Reach for the sky… Or to a high self to dust an ornament. Is this awkward? Likewise have you noticed squatting to a low cupboard has become difficult? Why?
This is because we loose elasticity in our muscle fibres, through age, injury or habit. What can we do about it? Take up instinctive stretching and whole body movements like yoga and Tai Chi.
Instinctive stretching where you bring all of your attention to the sensory information your body is sharing with your brain. Your body is full of a variety of little stress receptors that measure temperature, pressure, elasticity, acidity etc. This feedback of your internal environment is essential information for your brain so that it can regulate everything, keeping order and balance of your whole system, a process called homeostasis.
Have a go. Maybe a shoulder feels stiff or achy. Gently bring a small circular or wave like motion to it. Explore it’s possibilities from a place of stillness, slowly expanding into fractionally bigger movements. Can you do this without a sense of clunking or pain? Stay at this range for several breaths. Pause. Explore again. Keeping it small. Be led by the sense receptors in your body rather than by any external concept of what the movement”should be”. After a few minutes of this mindful moving compare this shoulder to the other one. Perhaps it feels looser, freer or just lighter? Or perhaps you’ve not noticed any change. It doesn’t matter. Trust in the body’s ability to use the movement information for good. With practice it becomes easier to notice this type of sensory information and notice small reductions or tension or stress.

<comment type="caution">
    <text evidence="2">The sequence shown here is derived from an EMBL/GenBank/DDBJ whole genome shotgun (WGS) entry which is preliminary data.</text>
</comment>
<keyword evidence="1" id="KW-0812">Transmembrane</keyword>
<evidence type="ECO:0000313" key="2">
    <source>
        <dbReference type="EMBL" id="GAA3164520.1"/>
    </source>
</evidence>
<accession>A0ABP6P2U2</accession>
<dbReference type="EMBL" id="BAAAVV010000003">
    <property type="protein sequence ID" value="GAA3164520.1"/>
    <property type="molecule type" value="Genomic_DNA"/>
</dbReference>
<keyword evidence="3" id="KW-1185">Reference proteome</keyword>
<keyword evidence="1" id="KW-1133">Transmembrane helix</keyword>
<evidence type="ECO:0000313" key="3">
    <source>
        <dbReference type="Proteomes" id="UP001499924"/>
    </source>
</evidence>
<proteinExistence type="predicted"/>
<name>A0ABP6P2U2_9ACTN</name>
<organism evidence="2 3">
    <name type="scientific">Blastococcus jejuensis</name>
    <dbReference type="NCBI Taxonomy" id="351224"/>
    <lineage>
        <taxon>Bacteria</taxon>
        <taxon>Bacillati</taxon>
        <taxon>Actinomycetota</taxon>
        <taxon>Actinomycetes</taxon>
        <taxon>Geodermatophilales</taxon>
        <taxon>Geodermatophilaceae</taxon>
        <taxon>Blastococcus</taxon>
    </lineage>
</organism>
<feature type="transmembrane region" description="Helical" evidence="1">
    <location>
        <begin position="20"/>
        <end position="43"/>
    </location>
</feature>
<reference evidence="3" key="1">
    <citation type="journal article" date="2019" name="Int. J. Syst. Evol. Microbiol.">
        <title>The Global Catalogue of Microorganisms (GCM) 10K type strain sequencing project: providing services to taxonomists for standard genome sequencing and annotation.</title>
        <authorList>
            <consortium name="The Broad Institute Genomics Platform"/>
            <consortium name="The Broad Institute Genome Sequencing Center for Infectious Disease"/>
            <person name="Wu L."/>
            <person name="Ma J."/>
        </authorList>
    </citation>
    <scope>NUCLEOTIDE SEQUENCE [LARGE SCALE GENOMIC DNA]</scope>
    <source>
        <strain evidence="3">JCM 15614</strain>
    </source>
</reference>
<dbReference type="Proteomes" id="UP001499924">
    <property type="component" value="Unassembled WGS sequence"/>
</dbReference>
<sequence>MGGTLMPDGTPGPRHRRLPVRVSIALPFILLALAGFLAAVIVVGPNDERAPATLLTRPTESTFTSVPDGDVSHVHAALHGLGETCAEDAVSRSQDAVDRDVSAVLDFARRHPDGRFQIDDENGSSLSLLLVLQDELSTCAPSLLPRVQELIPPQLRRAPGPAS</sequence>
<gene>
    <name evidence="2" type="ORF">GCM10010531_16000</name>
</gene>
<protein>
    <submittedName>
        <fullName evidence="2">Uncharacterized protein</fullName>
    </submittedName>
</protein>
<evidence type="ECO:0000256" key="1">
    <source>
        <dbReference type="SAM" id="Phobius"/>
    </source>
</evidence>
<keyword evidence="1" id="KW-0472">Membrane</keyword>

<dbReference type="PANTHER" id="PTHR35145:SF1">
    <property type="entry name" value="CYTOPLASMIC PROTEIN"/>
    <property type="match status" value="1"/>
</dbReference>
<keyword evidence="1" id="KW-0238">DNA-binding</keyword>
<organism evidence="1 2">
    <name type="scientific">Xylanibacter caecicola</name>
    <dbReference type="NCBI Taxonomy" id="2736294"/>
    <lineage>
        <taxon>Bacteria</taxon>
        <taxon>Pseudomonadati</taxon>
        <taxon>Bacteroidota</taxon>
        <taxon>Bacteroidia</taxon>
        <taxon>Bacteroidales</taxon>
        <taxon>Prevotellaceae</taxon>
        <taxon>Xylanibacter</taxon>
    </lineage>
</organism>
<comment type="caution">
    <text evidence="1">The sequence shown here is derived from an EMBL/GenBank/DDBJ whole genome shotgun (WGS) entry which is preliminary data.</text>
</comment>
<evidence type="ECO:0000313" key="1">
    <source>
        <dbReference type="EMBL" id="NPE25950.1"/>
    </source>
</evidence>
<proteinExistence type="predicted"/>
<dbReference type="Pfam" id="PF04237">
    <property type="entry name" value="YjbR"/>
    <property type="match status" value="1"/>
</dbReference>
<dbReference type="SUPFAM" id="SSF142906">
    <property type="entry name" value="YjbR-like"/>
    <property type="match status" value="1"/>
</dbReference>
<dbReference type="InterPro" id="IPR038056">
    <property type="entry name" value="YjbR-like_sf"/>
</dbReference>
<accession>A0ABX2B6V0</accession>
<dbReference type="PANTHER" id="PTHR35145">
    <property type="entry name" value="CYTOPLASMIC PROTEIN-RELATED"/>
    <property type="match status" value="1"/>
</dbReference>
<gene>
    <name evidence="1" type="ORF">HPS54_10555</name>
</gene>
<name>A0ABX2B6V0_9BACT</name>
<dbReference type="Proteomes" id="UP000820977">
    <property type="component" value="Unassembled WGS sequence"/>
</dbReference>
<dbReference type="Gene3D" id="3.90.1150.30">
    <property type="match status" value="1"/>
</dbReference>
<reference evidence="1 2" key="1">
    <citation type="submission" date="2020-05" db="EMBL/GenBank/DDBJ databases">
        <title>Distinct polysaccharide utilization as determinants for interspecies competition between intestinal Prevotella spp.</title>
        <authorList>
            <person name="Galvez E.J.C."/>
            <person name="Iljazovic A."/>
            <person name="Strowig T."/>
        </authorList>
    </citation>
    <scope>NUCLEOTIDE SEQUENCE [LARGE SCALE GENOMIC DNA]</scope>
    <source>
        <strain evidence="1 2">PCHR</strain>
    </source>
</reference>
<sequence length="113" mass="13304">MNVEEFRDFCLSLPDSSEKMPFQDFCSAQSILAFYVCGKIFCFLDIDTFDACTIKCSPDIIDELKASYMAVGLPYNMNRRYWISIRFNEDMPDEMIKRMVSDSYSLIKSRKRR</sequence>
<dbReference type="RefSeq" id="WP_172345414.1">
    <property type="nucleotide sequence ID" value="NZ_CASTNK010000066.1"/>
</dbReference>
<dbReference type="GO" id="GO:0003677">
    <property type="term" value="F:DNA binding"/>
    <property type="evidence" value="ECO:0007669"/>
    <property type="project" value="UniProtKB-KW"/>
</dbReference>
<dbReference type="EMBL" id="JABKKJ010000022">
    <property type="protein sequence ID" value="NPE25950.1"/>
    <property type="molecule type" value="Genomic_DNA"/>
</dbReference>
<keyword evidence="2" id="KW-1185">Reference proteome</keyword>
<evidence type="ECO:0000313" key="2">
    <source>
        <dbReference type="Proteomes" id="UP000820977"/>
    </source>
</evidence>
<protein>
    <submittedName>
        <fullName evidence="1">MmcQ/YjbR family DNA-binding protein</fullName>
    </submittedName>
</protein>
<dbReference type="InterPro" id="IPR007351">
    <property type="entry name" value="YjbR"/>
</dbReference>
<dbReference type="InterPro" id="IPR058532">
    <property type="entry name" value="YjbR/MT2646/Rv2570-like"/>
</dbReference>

Tai Chi uses this same awareness, yet you are moving your whole body. The circular and spiral nature of the forms asks for rotation, stretch and contraction of muscle groups. This increases blood circulation which brings nutrients to the cells and clears waste products. The spiral movement is similar to twisting and untwisting of rope fibres, freeing them from each other, enabling different groups of tissue to glide more easily. Thus with repeated practice making movement easier over time. The complexity of creating continuous change in a flowing manner does wonders for your concentration and therefore your relaxation. Students say there’s no time to think of anything else. So it calms the mind and becomes very refreshing.